Forte di Belvedere

Scaling the heights

It had never occurred to me to think of Florence as a walled city, so it came as something of a surprise to find that the city walls had been rebuilt as many as six times.  Florentia, as a Roman garrison, came into being around 59BC.  The first wall would have encompassed the area of the Duomo and Palazzo Vecchio, with Piazza della Repubblica at its centre.

With the rise and fall of the city’s fortunes, in a chequered history, the walls were redrawn a number of times.  The second wall covered a smaller area than the first.  The third extended to the River Arno- previously considered unstable marshy ground.  In the 9th century Florence was increasingly prosperous and the walls were extended again.  As new villages mushroomed south of the Arno, the defence system needed to include them, and in 1172 work was begun on a fifth wall.  By 1333, Oltrarno finally received complete protection and the walls were 8.5 kilometres long, with gates 35 metres tall.

In sweeps the Black Death in 1348 and the city’s population, in common with most of Europe, was decimated.  In the 16th century additional fortifications were added to face the army of the German Emperor Charles V, and the Fortress of Belvedere was commissioned.  All of the city gates were pollarded to make them less vulnerable to artillery, save for San Niccolo.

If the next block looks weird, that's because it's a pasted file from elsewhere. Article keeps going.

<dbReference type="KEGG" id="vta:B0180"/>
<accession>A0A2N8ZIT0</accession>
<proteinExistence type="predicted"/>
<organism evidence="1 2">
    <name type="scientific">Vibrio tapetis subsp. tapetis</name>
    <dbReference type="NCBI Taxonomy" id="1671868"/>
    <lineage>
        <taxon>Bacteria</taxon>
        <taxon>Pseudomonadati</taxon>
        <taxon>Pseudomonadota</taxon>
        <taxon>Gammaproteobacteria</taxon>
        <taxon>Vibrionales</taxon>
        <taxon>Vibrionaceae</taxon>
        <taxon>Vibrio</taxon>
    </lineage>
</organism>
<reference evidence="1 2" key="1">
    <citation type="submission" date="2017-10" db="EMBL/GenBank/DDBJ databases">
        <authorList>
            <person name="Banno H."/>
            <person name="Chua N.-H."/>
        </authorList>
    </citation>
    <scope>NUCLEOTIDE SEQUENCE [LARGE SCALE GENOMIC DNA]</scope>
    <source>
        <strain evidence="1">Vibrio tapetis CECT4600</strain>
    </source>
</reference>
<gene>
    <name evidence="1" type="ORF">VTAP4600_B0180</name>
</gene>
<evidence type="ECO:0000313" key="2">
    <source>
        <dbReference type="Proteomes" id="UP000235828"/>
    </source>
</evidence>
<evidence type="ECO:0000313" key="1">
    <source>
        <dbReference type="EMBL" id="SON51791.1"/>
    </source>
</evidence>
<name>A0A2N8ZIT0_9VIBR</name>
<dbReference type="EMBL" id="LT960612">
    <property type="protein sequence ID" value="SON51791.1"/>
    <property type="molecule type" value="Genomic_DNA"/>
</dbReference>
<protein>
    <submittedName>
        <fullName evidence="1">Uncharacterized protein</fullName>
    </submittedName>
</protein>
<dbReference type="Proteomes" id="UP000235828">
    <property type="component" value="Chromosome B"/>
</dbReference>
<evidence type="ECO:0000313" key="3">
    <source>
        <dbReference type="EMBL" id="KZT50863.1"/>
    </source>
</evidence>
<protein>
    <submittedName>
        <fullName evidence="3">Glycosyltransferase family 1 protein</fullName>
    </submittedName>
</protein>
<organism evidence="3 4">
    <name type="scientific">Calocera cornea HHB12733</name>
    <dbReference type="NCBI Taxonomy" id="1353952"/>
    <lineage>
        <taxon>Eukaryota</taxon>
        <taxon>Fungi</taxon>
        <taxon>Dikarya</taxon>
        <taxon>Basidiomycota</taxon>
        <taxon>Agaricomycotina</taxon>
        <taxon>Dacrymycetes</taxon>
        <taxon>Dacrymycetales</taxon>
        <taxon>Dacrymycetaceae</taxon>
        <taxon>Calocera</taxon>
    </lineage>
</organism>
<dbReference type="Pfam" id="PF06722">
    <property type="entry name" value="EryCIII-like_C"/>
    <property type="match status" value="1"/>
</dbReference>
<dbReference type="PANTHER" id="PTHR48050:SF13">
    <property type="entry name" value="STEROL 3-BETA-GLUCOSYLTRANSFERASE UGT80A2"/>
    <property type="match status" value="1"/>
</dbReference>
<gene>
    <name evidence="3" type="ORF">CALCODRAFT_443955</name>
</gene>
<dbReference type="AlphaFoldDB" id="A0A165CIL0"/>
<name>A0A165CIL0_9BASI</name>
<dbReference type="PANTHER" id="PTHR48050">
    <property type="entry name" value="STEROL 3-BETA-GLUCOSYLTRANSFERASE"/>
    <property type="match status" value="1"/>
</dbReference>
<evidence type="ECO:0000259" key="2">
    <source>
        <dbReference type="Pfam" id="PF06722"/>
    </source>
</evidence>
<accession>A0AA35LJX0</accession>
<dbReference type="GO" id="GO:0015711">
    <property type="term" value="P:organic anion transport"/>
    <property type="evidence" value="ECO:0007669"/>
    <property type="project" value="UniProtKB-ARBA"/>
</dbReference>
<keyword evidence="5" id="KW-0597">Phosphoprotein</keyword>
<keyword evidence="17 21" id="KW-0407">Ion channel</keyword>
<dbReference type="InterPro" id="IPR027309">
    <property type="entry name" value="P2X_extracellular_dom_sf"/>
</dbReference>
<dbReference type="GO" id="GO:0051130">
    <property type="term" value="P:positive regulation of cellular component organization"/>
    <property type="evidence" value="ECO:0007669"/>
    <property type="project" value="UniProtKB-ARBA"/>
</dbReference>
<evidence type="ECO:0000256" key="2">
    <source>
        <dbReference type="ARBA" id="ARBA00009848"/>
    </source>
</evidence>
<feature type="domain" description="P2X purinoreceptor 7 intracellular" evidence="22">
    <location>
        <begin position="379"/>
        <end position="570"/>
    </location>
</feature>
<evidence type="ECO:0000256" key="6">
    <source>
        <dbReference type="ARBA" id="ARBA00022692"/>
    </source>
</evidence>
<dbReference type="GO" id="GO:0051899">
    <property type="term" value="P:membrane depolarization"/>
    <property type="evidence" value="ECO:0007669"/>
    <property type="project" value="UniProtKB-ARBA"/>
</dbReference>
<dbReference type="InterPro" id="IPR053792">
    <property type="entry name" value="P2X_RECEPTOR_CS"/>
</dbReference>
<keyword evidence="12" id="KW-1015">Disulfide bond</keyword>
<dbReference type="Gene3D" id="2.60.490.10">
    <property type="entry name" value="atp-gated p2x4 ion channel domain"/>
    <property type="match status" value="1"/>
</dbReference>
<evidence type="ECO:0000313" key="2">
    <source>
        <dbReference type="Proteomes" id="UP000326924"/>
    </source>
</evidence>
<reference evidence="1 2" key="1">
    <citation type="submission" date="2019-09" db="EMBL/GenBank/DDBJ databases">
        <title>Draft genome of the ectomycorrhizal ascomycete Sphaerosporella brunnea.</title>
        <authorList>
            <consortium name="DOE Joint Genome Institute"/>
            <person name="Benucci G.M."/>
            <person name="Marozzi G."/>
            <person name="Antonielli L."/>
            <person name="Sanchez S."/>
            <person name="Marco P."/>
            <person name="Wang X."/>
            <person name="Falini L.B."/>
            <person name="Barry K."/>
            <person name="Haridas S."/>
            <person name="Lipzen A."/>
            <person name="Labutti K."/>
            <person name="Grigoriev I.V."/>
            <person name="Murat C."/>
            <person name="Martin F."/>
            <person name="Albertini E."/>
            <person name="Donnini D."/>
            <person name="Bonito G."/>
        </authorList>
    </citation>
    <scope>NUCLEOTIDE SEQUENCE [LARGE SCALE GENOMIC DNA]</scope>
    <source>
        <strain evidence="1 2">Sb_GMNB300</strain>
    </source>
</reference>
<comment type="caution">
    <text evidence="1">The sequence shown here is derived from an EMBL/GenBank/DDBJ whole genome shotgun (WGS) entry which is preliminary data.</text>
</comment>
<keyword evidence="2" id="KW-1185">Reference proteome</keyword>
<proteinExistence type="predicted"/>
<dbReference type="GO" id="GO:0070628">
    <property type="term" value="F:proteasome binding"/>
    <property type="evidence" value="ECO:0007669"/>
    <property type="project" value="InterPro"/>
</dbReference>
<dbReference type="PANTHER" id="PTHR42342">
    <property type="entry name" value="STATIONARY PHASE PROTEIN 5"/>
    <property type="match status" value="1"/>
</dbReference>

The tower that marks Porta San Niccolo

Looking down on the walls from the cemetery at San Miniato al Monte

Florence became the provisional capital of Italy between 1865 and 1871.  And after all that building?  The walls were demolished in order to establish a new ring road.  Today, only the walls in Oltrarno have survived.  For a more complete history, this is an interesting site.

Still in Italy, you absolutely must see the magnificence of Mantua in Paula’s Traces of the Past.